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Screen Shot 2014-04-29 at 2.01.34 PMPrice $4500.

Bono and U2 are still going strong today. And while right now Bono and Co. may not be considered by some “rock royalty” quite yet, trust me they soon will be.

*Check out Recordmecca’s site for U2 rarities.

“Ladies and Gentlemen….The Rolling Stones.” Mick Jagger.

Frontman for what has been referred to as “the greatest rock and roll band in the world.”

And Mick has over the years defined what in fact a front man is.

Second to The Fab Four probably the most collected and highly prized rock band. Setting auction prices everywhere for their memorabilia. But is a Mick signed anything worth as much or more than the entire band? Oddly not really. Unless we’re talking about a set list in his hand, handwritten song lyrics, a contract, a personal letter or note. But no, not just an autograph.

Here’s a few unique Mick items that have very high collector value.

All from the collection of Gary Rocks.

First, a set of five pages of handwritten notes on Rolling Stones note paper belonging to Art Collins Exec. VP of Rolling Stones records at the time. Here Mick discusses his thoughts for Art to read in a meeting regarding the marketing of the Stones newest album “Tattoo You.” Again not just an autograph, but content that’s interesting and has insight into the band’s marketing and release of a new album.

Appraised at $10,000-15,000.

*Recently these were on display at the RNR Hall of Fame for the Stones exhibit.

Here’s a close up of two pages.

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IMG_2701 Greenberg-rockhall (11 of 39) Greenberg-rockhall (12 of 39)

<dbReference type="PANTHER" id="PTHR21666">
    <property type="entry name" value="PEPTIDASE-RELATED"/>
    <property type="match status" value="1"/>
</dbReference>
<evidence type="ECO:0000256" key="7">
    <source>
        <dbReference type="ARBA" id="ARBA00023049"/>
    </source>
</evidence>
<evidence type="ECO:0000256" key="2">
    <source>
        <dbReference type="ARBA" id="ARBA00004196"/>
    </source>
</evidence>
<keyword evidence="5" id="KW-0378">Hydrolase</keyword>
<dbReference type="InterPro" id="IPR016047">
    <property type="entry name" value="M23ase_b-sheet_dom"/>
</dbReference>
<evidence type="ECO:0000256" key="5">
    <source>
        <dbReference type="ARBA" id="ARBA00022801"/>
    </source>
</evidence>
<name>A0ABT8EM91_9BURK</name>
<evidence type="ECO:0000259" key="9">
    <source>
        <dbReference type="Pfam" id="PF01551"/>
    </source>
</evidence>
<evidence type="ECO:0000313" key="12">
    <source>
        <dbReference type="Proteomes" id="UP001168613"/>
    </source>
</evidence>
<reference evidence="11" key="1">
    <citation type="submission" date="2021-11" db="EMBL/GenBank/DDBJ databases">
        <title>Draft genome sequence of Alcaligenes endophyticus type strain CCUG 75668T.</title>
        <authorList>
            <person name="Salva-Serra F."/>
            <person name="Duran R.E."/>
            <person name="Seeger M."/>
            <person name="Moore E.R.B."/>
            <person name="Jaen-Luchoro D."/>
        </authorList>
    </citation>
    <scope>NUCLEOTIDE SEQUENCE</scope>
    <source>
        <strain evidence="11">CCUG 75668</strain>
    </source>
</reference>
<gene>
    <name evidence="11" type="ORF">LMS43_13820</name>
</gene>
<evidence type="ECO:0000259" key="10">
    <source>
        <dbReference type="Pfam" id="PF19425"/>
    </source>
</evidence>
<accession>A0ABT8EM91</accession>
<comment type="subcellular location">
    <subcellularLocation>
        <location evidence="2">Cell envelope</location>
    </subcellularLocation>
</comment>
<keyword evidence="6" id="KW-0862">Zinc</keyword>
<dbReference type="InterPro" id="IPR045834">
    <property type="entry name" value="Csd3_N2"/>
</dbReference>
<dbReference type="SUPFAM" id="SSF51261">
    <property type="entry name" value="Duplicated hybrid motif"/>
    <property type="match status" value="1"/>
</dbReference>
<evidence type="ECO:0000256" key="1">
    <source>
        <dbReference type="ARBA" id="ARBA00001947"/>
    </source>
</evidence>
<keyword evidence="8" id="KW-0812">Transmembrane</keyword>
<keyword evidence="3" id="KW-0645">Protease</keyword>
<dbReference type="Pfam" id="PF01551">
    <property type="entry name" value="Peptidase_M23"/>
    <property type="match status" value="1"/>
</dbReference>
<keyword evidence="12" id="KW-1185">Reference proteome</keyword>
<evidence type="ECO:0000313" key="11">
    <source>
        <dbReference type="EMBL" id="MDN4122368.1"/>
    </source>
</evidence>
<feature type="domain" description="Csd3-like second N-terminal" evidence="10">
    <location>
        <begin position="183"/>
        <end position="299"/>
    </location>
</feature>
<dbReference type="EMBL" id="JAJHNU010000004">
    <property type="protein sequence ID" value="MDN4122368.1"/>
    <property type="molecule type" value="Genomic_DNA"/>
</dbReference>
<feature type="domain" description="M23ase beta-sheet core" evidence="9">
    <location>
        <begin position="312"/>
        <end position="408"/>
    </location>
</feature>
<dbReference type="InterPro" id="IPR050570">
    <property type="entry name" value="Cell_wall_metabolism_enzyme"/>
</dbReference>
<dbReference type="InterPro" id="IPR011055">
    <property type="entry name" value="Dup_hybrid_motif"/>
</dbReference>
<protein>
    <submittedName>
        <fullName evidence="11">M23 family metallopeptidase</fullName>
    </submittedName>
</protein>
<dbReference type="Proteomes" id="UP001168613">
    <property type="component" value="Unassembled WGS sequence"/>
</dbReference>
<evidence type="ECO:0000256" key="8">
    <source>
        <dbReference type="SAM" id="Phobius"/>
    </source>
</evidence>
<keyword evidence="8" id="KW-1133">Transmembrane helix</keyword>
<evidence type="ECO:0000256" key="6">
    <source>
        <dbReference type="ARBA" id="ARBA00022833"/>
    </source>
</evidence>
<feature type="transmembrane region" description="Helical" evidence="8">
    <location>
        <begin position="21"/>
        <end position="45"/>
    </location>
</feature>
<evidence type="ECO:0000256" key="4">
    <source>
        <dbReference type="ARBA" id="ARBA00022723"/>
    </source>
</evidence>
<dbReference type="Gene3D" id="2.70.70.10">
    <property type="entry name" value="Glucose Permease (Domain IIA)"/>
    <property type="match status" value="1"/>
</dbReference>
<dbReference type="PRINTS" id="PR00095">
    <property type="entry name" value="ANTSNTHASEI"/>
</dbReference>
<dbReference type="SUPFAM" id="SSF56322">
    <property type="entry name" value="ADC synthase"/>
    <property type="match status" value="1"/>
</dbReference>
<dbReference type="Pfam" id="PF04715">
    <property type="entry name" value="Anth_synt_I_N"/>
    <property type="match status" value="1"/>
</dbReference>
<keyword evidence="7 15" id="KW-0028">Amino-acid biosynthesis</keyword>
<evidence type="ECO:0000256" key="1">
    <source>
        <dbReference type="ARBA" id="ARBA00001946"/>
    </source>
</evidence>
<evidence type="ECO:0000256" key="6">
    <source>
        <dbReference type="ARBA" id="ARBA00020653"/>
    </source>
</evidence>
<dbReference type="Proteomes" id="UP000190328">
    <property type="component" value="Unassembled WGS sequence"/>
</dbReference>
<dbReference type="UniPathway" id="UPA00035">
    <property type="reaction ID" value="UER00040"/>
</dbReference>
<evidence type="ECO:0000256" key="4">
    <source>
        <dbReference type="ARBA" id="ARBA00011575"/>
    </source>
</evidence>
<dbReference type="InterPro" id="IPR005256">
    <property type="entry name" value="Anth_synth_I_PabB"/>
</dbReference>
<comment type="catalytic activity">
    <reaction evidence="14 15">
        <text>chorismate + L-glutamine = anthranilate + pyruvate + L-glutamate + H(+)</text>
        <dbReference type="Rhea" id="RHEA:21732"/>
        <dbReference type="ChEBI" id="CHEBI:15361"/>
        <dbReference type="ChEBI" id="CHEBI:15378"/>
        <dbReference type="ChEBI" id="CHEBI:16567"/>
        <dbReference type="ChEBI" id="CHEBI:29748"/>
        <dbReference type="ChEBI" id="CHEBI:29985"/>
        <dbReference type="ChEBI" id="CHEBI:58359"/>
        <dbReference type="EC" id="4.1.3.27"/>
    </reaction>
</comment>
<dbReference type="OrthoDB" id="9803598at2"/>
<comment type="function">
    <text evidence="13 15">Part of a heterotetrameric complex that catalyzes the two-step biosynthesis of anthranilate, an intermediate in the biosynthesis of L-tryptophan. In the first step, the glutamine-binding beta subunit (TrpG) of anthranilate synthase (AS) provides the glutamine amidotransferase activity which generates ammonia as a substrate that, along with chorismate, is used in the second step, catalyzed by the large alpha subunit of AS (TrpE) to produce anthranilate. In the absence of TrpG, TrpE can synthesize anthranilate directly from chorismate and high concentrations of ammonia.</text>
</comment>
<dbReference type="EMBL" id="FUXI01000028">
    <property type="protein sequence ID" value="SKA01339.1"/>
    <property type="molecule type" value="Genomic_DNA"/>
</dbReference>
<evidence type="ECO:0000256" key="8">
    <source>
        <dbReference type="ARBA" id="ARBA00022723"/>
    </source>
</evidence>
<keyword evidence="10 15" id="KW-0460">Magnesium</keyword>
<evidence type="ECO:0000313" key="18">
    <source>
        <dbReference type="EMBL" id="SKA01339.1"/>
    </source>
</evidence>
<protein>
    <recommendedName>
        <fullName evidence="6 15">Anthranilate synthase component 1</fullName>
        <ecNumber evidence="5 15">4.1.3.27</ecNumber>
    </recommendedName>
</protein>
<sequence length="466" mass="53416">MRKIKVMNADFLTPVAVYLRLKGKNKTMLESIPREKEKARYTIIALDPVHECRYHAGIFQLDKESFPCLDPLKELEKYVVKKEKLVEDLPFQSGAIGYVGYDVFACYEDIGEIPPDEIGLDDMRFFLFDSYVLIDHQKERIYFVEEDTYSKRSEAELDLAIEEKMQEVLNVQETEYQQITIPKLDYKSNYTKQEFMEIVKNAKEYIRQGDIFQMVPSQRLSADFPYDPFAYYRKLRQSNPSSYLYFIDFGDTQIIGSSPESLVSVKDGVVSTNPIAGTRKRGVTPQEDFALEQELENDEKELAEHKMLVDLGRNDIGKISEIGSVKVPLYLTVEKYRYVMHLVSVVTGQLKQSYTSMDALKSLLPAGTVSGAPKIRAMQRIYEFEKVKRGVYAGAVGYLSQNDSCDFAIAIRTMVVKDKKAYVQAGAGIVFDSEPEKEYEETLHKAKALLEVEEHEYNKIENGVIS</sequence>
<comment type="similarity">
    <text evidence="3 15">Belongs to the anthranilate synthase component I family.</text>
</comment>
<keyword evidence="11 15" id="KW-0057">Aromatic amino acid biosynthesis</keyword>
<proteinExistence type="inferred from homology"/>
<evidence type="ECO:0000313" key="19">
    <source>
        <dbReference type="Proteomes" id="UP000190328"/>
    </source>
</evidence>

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The piece shown above was a list written by Mick for his choices for single releases for “Tattoo You.” Of course kicking it off with “Start Me Up.” A copy of this was also on display at the Hall of Fame.

Appraised at $5,000-7,500. Both of these Jagger items were purchased from Jeff Gold of Recordmecca and from the Art Collins Collection several years ago.

Below is a Mick signed paper with Bianca, circa 1973 bought for a few hundred.

IMG_1259setlist001Above is a rare set list from 1981. Written in Mick’s hands. Likely a rehearsal list used before the Sir Morgan’s Cove show in Worcester, MA show under their alias The Cockroaches.

Value $7500-10,000.

IMG_7246_2 IMG_7246A Mick signed German “Flowers” album. Signed boldly and extremely large in pen. Bought privately for $750.00. A super piece for a super price.

So, you can still find single signed Mick items for very reasonable money. The rare signed items or the unusual documents and papers, are bringing the significant auction prices.

 

Jim Morrison.

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Screen Shot 2014-04-30 at 11.44.00 AMCurrently listed on ebay…..MORRISON, JIM. The Lords and the New CreaturesNew York: Simon & Schuster, 1970. First Trade Edition. Signed by the author / rock legend Jim Morrison: “For John Bragin, Jim Morrison.” With ownership signature. Minor spotting to the top edge, else a fine bright copy in a fine bright dust jacket. The lead singer, composer and lyricist of The Doors, Jim Morrison’s first published book of poetry. Enclosed in a handsome custom cloth and gilt-stamped purple leather clamshell box.

Opening bid, $15,000. This is a beauty. So far this is the most expensive item I have been able to find online. I’ve seen single signed endorsed bank checks selling for upwards of $8500 on ebay. There are a few listed right now.

That doesn’t mean the sellers are getting that. It would appear there are very few rock stars that can command that kind of price for a single signed item. In essence a piece of paper with no real historical significance. But Jim evidently can at least ask.

These prices are consistent with ones I’ve seen actually sell in the past. There are so few examples of his signature these days that when one comes up it usually sells immediately.

An entire Doors set, just on plain paper can bring close to $8500-10,000 plus in auction. Easily topping the Stones, Queen and U2.